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A Three-Layer Atmosphere-Ocean Time Series Model of Global Climate Change

Author

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  • David I. Stern

    () (Department of Economics, Rensselaer Polytechnic Institute, Troy, NY 12180-3590, USA)

Abstract

Time series models of global climate change have tended to estimate a low climate sensitivity and a fast adjustment rate to equilibrium. These results appear to be biased by omission of a key variable - heat stored in the ocean. I develop a time series model of the ocean atmosphere climate system where atmospheric temperature moves towards a long-run equilibrium with both radiative forcing and ocean heat content, which is distributed between upper ocean and deep ocean components. The time series model utilizes the notion of multicointegration to impose energy balance relations on an autoregressive model. As there are only around fifty years of observations on ocean heat content I use the Kalman filter to estimate heat content as a latent state variable constrained by the available observations. The estimate of the equilibrium climate sensitivity is 8.4K with a confidence interval of 5.0 to 11.7K. Temperature takes centuries to adjust to an increase in radiative forcing. The transient climate sensitivity at the point of carbon dioxide doubling is 1.7K.

Suggested Citation

  • David I. Stern, 2005. "A Three-Layer Atmosphere-Ocean Time Series Model of Global Climate Change," Rensselaer Working Papers in Economics 0510, Rensselaer Polytechnic Institute, Department of Economics.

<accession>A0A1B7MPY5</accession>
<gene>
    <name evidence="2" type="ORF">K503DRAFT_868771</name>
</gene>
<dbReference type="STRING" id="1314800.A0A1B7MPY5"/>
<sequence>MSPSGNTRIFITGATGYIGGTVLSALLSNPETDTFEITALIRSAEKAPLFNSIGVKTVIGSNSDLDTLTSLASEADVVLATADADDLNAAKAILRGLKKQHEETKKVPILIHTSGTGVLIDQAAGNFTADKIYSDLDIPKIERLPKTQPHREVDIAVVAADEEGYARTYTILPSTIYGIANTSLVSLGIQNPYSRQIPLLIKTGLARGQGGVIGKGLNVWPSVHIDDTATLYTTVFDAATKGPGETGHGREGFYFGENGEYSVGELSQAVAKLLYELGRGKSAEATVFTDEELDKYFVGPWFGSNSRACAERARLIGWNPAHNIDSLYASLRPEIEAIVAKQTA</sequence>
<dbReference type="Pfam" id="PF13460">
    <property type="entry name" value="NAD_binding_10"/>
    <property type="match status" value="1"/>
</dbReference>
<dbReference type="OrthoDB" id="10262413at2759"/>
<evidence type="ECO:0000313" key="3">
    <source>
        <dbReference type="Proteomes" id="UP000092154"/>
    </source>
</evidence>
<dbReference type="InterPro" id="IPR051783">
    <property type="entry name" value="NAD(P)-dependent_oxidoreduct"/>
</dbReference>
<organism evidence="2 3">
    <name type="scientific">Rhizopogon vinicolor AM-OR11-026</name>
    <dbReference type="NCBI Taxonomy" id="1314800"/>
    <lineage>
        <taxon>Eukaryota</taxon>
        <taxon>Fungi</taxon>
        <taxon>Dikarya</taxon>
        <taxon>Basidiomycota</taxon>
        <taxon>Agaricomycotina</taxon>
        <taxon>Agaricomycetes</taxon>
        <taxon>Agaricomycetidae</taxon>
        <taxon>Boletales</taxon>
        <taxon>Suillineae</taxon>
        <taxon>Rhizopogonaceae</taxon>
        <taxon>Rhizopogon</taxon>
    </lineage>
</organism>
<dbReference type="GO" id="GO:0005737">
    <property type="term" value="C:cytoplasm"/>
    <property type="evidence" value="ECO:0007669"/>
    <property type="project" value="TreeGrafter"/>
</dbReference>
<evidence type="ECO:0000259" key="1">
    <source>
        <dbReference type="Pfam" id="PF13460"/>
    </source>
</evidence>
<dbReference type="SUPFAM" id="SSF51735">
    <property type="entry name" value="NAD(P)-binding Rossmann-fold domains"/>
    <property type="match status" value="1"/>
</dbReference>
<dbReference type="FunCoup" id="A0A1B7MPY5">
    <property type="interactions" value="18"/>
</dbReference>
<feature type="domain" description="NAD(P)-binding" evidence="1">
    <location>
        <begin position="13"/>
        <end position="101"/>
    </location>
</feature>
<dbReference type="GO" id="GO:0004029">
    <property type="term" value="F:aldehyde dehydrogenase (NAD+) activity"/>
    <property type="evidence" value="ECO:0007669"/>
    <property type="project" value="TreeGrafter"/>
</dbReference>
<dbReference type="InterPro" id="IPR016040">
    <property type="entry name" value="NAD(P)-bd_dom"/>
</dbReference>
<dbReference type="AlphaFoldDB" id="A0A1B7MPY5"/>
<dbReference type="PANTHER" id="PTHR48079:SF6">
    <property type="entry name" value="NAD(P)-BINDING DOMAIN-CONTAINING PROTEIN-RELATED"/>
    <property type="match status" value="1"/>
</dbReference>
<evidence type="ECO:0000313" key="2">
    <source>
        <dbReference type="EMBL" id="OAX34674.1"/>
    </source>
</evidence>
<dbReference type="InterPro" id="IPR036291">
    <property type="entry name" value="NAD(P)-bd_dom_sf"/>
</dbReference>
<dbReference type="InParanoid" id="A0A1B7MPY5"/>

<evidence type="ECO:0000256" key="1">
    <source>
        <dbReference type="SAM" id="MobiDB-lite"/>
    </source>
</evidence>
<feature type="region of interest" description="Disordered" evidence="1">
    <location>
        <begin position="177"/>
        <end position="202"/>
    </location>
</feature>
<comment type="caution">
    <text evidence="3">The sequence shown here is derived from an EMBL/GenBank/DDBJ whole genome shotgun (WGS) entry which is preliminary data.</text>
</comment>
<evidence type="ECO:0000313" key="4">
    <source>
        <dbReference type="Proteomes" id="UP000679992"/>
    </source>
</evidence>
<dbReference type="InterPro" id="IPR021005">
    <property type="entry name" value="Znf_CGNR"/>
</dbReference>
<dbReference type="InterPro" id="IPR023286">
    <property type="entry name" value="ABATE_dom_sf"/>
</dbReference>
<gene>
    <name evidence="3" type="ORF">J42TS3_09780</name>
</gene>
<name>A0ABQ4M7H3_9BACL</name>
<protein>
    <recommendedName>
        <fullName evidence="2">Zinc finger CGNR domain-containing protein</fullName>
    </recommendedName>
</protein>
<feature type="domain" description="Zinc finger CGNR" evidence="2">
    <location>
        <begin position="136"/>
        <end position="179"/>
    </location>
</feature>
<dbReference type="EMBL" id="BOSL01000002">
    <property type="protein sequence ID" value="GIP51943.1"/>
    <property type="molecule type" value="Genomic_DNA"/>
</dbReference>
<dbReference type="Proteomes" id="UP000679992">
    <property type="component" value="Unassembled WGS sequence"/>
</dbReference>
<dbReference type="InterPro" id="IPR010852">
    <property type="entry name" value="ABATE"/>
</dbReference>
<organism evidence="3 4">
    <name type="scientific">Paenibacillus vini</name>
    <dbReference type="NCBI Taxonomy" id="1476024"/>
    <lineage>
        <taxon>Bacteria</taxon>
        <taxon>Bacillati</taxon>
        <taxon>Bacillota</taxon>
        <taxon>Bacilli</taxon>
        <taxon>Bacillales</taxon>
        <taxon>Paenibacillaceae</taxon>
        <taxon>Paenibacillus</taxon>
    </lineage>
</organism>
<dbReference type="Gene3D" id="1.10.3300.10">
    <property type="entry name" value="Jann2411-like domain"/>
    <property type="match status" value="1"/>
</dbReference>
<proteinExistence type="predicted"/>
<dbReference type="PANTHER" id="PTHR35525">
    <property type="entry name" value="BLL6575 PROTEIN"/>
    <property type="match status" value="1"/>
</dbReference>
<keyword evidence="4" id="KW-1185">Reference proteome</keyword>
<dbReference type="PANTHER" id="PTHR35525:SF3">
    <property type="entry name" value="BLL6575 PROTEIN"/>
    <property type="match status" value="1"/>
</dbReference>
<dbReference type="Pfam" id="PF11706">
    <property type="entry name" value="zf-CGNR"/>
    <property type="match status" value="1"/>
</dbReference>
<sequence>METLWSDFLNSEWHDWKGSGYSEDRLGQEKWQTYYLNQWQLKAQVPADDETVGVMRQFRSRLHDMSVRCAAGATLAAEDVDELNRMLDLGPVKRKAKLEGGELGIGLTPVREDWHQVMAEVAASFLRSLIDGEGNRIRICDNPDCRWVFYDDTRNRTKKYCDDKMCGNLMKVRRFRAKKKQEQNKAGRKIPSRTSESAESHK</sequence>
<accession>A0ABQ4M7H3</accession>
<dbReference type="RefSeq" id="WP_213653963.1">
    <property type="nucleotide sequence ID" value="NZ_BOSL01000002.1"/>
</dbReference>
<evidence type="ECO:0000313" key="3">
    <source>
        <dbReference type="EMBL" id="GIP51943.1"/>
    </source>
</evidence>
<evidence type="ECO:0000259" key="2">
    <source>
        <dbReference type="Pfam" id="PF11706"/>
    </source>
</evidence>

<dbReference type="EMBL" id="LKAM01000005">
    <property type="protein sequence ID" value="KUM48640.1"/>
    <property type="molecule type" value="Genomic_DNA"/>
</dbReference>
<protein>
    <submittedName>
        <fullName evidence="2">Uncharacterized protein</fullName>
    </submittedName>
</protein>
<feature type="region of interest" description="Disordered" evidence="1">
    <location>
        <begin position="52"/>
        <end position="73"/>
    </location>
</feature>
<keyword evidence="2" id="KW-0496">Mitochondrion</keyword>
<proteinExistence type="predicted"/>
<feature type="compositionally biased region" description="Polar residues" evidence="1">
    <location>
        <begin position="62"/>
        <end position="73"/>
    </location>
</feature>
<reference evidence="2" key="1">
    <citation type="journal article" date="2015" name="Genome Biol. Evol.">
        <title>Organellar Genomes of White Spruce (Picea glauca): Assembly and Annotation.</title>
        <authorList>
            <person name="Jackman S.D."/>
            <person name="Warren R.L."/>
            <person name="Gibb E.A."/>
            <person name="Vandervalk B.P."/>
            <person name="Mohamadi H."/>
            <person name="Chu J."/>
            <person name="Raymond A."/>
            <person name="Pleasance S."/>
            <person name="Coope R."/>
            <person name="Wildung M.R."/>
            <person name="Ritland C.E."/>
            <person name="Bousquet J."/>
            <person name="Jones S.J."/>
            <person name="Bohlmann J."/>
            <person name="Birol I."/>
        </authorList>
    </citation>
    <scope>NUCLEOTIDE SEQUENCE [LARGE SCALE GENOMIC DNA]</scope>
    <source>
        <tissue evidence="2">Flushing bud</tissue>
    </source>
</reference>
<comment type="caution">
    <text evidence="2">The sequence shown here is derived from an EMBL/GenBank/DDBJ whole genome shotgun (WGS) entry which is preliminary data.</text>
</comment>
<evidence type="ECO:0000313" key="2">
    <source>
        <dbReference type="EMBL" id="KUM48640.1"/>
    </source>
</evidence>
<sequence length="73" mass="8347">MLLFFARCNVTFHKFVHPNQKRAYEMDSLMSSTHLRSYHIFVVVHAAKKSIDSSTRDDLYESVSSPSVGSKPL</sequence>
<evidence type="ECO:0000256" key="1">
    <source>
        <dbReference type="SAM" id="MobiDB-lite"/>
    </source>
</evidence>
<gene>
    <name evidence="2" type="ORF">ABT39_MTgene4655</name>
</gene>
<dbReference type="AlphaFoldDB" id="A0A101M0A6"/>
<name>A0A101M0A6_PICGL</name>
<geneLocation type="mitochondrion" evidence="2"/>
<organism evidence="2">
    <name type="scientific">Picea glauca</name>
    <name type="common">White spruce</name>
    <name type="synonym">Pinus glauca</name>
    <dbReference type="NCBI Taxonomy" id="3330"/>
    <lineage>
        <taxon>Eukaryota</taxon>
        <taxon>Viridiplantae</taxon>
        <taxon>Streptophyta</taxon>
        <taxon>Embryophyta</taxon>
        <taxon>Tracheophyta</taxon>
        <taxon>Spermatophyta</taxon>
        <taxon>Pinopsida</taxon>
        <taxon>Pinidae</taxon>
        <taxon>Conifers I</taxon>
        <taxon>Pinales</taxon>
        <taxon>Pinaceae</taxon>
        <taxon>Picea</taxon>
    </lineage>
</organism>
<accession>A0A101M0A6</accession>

• Handle: RePEc:rpi:rpiwpe:0510
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    File URL: http://www.economics.rpi.edu/workingpapers/rpi0510.pdf
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    References listed on IDEAS

    as
    1. Engsted, Tom & Haldrup, Niels, 1999. " Multicointegration in Stock-Flow Models," Oxford Bulletin of Economics and Statistics, Department of Economics, University of Oxford, vol. 61(2), pages 237-254, May.
    2. Granger, C W J & Lee, T H, 1989. "Investigation of Production, Sales and Inventory Relationships Using Multicointegration and Non-symmetric Error Correction Models," Journal of Applied Econometrics, John Wiley & Sons, Ltd., vol. 4(S), pages 145-159, Supplemen.
    3. Engle, Robert & Granger, Clive, 2015. "Co-integration and error correction: Representation, estimation, and testing," Applied Econometrics, Publishing House "SINERGIA PRESS", vol. 39(3), pages 106-135.
    4. Phillips, P C B, 1991. "Optimal Inference in Cointegrated Systems," Econometrica, Econometric Society, vol. 59(2), pages 283-306, March.
    5. David I. Stern, 2004. "A Multicointegration Model of Global Climate Change," Rensselaer Working Papers in Economics 0406, Rensselaer Polytechnic Institute, Department of Economics.
    6. Hui Liu & Gabriel Rodriguez, 2003. "Human Activities and Global Warming: A Cointegration Analysis," Working Papers 0307E, University of Ottawa, Department of Economics.
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    More about this item

    JEL classification:

    • Q53 - Agricultural and Natural Resource Economics; Environmental and Ecological Economics - - Environmental Economics - - - Air Pollution; Water Pollution; Noise; Hazardous Waste; Solid Waste; Recycling
    • Q54 - Agricultural and Natural Resource Economics; Environmental and Ecological Economics - - Environmental Economics - - - Climate; Natural Disasters and their Management; Global Warming

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